Banjo players are a key element in Nashville music circles, a community that’s home to an array of instrumentalists, singers and songwriters. So it was inevitable that two of the best players — Béla Fleck and Abigail Washburn — would eventually meet. It was a little less inevitable that they would marry, have a child and tour together as a duo, despite their quite different styles of playing.

“We met at a square dance of all things,” says Fleck with a laugh, ahead of the duo’s SCP Special Concert on May 12 (also on the bill is the Del McCoury Band). “It’s the only one I’ve every played at in Nashville. Abby was there dancing. I thought she was beautiful. She just lights up when she dances.”

Joining in the laughter, Washburn adds, “I’m kind of an idiot when I dance. I get real happy and look so silly.”

Juno Fleck, at a younger age, models a Fleck/Washburn onesie. | Photo: abigailwashburn.com

Juno Fleck, at a younger age, models a Fleck/Washburn onesie. He’s now on tour with his banjo-strummin’ parents. | Photo: abigailwashburn.com

Now eight years later, the couple goes out on tour accompanied by their 4-year-old son, Juno. They both admit they’ve found that spirit of a family band on the road. “We realized this is the time to put our other projects into another part of our lives and make this the focal point,” Washburn says. “So we can travel together and be with our son.”

A 15-time Grammy winner, Fleck, 58, is considered by many to be the world’s leading banjo player; throughout his career, he has reinvented the image and sound of the instrument. Over the years, his three-finger style of playing has dazzled fans of his ensembles, the New Grass Revival and Béla Fleck and the Flecktones. He’s also known for his experiments with jazz, rock and classical music. The documentary film “Throw Down Your Heart” (2009) followed him to Africa, where he played with local musicians and researched the African roots of the banjo.

Born in Evanston, singer-songwriter Washburn, 39, grew up in Maryland and Minnesota. She favors the clawhammer banjo style and has mixed her interest in Chinese music and culture (she is fluent in Mandarin) with her love of the Appalachian folk sound most associated with the banjo (she’s also a member of the all-female string band Uncle Earl).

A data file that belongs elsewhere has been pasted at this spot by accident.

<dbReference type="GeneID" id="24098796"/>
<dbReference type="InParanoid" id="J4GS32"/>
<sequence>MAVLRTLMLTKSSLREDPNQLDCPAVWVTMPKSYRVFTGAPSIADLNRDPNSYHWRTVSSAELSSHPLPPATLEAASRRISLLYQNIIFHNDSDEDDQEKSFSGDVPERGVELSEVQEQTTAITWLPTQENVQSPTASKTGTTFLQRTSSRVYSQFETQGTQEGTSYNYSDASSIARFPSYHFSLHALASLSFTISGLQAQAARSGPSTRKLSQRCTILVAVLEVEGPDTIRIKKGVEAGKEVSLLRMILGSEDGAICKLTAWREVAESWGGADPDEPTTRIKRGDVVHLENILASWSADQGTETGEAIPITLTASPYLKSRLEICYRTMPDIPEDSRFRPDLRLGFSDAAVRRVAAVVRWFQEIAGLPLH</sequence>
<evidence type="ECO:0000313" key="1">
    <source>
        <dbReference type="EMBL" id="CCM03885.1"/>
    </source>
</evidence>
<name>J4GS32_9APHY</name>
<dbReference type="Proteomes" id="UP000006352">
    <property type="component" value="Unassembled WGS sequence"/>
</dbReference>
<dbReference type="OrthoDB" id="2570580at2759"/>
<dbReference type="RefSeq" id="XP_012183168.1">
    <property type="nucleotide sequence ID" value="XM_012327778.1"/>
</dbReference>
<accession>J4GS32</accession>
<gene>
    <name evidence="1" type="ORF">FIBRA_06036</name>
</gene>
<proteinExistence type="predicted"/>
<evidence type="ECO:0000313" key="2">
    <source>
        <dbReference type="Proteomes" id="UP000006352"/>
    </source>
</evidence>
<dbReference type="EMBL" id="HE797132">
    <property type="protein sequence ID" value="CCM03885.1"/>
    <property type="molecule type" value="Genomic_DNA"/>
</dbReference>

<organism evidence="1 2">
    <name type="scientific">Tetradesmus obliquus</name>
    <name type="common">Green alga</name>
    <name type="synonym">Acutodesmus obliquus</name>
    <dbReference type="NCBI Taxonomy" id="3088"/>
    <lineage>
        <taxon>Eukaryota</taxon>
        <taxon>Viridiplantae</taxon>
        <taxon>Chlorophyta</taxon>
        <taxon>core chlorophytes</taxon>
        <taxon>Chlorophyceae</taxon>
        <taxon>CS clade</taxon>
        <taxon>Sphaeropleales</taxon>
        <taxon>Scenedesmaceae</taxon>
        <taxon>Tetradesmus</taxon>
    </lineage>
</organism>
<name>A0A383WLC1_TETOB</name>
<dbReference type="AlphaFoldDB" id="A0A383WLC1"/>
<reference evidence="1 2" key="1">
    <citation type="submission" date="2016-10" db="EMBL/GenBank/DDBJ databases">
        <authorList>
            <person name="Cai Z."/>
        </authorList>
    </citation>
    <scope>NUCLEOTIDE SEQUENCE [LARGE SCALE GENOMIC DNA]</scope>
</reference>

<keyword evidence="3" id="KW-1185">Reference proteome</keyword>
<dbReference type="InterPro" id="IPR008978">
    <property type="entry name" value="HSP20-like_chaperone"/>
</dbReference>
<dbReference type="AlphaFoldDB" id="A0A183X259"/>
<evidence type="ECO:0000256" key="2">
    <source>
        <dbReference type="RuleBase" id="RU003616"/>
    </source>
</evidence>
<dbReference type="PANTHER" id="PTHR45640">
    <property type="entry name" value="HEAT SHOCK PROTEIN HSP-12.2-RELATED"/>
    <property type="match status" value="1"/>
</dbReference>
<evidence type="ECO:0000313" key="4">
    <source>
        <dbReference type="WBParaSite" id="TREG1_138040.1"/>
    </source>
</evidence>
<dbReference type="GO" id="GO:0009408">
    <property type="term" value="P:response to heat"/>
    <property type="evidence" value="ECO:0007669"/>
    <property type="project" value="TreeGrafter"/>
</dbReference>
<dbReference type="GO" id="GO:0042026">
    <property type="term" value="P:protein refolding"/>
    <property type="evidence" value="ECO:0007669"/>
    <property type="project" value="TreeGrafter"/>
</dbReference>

Those in the know would think these two players’ distinct styles of playing wouldn’t mesh. Fleck and Washburn admit they felt the same until her grandmother insisted they entertain at a family gathering, which led to a performance at her house of worship, the Unitarian Church of Evanston.

“That was the big test,” Washburn says. “It’s like a relationship. If the chemistry is there, you can make a lot of things happen. But at first I wasn’t sure our styles would sound good together.”

Their musical partnership is unprecedented among banjo players. Fleck doesn’t know of any three-finger and clawhammer banjo players performing together — which made their musical exploration even more intriguing. “Our styles are quite different but they also are related by a lot of common threads,” Fleck says. “The shared banjo repertoire is played in both styles, so we had that starting point.”

Abigail Washburn performs at the Asia Society's National Chinese Language Conference in Los Angeles in 2014.

Abigail Washburn performs at the Asia Society’s National Chinese Language Conference in 2014.

Fleck and Washburn (she’s also a vocalist; he isn’t but does join in occasionally on backing vocals) both have backgrounds in traditional music but they didn’t want this new project to be “simply trad.” “We wanted it to be expressive of who we are in this day and age,” Fleck says. “To make something new with the music and not simply be a throwback.”

They also discovered they had a great rapport onstage. “It was very comfortable,” Fleck says. “Something about it was very satisfying.”

The couple released a self-titled album in 2014 and is currently working on a batch of new songs — many of which will be performed at Symphony Center. But this duo work doesn’t mean Fleck and Washburn are ignoring their other interests.

Fleck recently released the album Juno Concerto,” featuring his concerto for banjo and orchestra, recorded with the Colorado Symphony (also included on the disc are two pieces with the string quartet Brooklyn Rider). “Every note of the concerto is colored by the experience of being a new father and how that has changed what is important to me as a person, as well as what I want to express through music,” Fleck says.

Washburn describes her side project, the Wu-Force, as “a kung-fu, Appalachian indie-folk-rock trio” featuring banjo, guzheng (Chinese zither) and keyboards. “It’s a fun and wacky group because we’re looking at the world from these odd corners,” she says. “For me, it’s like a playground.”

But for the next few weeks, Fleck and Washburn will be on a tour bus with a four-year-old. It wasn’t until Juno was born that the thought of touring together actually became a working idea. Now they wouldn’t do it any other way.

Plus, Juno is proving to be musical in his own right.

“In addition to always singing to himself, he loves to clog dance,” Washburn says. “He imitates me and has his own moves. On occasion, he’ll come out on stage and clog with me. He’s definitely found his part in this family band.”

Mary Houlihan is a Chicago-based arts journalist.

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